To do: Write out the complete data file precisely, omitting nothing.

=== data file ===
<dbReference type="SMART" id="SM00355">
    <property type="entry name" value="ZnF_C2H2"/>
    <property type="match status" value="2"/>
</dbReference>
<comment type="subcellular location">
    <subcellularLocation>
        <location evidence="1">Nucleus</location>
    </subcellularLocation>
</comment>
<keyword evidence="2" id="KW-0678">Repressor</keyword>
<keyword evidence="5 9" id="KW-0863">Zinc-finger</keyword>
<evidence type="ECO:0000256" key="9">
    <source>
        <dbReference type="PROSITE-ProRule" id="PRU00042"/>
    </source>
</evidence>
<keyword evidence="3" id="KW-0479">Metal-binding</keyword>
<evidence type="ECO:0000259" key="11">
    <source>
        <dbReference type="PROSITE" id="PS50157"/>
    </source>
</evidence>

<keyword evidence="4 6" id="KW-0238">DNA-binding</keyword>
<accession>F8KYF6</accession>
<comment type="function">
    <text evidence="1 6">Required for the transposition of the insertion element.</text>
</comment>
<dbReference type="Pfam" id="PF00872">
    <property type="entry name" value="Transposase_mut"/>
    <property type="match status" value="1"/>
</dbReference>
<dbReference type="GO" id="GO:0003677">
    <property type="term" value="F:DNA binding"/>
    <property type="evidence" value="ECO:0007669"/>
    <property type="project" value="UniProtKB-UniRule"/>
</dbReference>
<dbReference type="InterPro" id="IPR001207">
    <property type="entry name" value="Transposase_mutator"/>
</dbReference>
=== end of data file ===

<dbReference type="SMART" id="SM00355">
    <property type="entry name" value="ZnF_C2H2"/>
    <property type="match status" value="2"/>
</dbReference>
<comment type="subcellular location">
    <subcellularLocation>
        <location evidence="1">Nucleus</location>
    </subcellularLocation>
</comment>
<keyword evidence="2" id="KW-0678">Repressor</keyword>
<keyword evidence="5 9" id="KW-0863">Zinc-finger</keyword>
<evidence type="ECO:0000256" key="9">
    <source>
        <dbReference type="PROSITE-ProRule" id="PRU00042"/>
    </source>
</evidence>
<keyword evidence="3" id="KW-0479">Metal-binding</keyword>
<evidence type="ECO:0000259" key="11">
    <source>
        <dbReference type="PROSITE" id="PS50157"/>
    </source>
</evidence>

<keyword evidence="4 6" id="KW-0238">DNA-binding</keyword>
<accession>F8KYF6</accession>
<comment type="function">
    <text evidence="1 6">Required for the transposition of the insertion element.</text>
</comment>
<dbReference type="Pfam" id="PF00872">
    <property type="entry name" value="Transposase_mut"/>
    <property type="match status" value="1"/>
</dbReference>
<dbReference type="GO" id="GO:0003677">
    <property type="term" value="F:DNA binding"/>
    <property type="evidence" value="ECO:0007669"/>
    <property type="project" value="UniProtKB-UniRule"/>
</dbReference>
<dbReference type="InterPro" id="IPR001207">
    <property type="entry name" value="Transposase_mutator"/>
</dbReference>